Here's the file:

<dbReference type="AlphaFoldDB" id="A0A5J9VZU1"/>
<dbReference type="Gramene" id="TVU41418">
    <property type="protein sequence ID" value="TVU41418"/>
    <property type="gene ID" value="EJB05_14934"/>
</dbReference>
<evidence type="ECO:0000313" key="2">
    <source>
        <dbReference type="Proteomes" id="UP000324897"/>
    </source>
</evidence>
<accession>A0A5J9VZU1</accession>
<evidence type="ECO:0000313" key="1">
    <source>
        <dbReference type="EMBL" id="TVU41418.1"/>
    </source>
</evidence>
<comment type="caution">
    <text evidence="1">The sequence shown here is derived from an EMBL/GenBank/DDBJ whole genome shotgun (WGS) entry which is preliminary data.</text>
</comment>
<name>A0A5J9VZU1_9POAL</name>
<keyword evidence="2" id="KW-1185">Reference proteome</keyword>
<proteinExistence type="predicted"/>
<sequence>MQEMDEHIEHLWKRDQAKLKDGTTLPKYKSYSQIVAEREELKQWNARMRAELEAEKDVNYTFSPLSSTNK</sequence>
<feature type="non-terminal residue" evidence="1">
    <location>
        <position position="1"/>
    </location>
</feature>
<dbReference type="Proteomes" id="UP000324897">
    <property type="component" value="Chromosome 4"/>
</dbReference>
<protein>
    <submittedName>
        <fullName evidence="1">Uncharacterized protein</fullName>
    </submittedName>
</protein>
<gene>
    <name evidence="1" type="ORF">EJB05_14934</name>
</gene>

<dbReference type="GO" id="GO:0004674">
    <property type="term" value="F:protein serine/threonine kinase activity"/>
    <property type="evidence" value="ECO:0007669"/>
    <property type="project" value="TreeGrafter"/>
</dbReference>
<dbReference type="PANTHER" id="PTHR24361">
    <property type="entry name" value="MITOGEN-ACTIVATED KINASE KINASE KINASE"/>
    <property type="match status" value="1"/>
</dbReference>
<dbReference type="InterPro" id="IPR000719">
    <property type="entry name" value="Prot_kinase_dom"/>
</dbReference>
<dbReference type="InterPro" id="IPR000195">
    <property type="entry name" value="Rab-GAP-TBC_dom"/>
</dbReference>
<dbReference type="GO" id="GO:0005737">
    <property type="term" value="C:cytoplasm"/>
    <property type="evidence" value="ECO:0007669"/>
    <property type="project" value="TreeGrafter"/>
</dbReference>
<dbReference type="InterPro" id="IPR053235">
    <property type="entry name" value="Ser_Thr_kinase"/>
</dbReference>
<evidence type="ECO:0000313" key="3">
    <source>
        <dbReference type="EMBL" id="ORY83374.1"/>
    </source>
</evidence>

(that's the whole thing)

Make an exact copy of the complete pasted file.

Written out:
<dbReference type="AlphaFoldDB" id="A0A5J9VZU1"/>
<dbReference type="Gramene" id="TVU41418">
    <property type="protein sequence ID" value="TVU41418"/>
    <property type="gene ID" value="EJB05_14934"/>
</dbReference>
<evidence type="ECO:0000313" key="2">
    <source>
        <dbReference type="Proteomes" id="UP000324897"/>
    </source>
</evidence>
<accession>A0A5J9VZU1</accession>
<evidence type="ECO:0000313" key="1">
    <source>
        <dbReference type="EMBL" id="TVU41418.1"/>
    </source>
</evidence>
<comment type="caution">
    <text evidence="1">The sequence shown here is derived from an EMBL/GenBank/DDBJ whole genome shotgun (WGS) entry which is preliminary data.</text>
</comment>
<name>A0A5J9VZU1_9POAL</name>
<keyword evidence="2" id="KW-1185">Reference proteome</keyword>
<proteinExistence type="predicted"/>
<sequence>MQEMDEHIEHLWKRDQAKLKDGTTLPKYKSYSQIVAEREELKQWNARMRAELEAEKDVNYTFSPLSSTNK</sequence>
<feature type="non-terminal residue" evidence="1">
    <location>
        <position position="1"/>
    </location>
</feature>
<dbReference type="Proteomes" id="UP000324897">
    <property type="component" value="Chromosome 4"/>
</dbReference>
<protein>
    <submittedName>
        <fullName evidence="1">Uncharacterized protein</fullName>
    </submittedName>
</protein>
<gene>
    <name evidence="1" type="ORF">EJB05_14934</name>
</gene>

<dbReference type="GO" id="GO:0004674">
    <property type="term" value="F:protein serine/threonine kinase activity"/>
    <property type="evidence" value="ECO:0007669"/>
    <property type="project" value="TreeGrafter"/>
</dbReference>
<dbReference type="PANTHER" id="PTHR24361">
    <property type="entry name" value="MITOGEN-ACTIVATED KINASE KINASE KINASE"/>
    <property type="match status" value="1"/>
</dbReference>
<dbReference type="InterPro" id="IPR000719">
    <property type="entry name" value="Prot_kinase_dom"/>
</dbReference>
<dbReference type="InterPro" id="IPR000195">
    <property type="entry name" value="Rab-GAP-TBC_dom"/>
</dbReference>
<dbReference type="GO" id="GO:0005737">
    <property type="term" value="C:cytoplasm"/>
    <property type="evidence" value="ECO:0007669"/>
    <property type="project" value="TreeGrafter"/>
</dbReference>
<dbReference type="InterPro" id="IPR053235">
    <property type="entry name" value="Ser_Thr_kinase"/>
</dbReference>
<evidence type="ECO:0000313" key="3">
    <source>
        <dbReference type="EMBL" id="ORY83374.1"/>
    </source>
</evidence>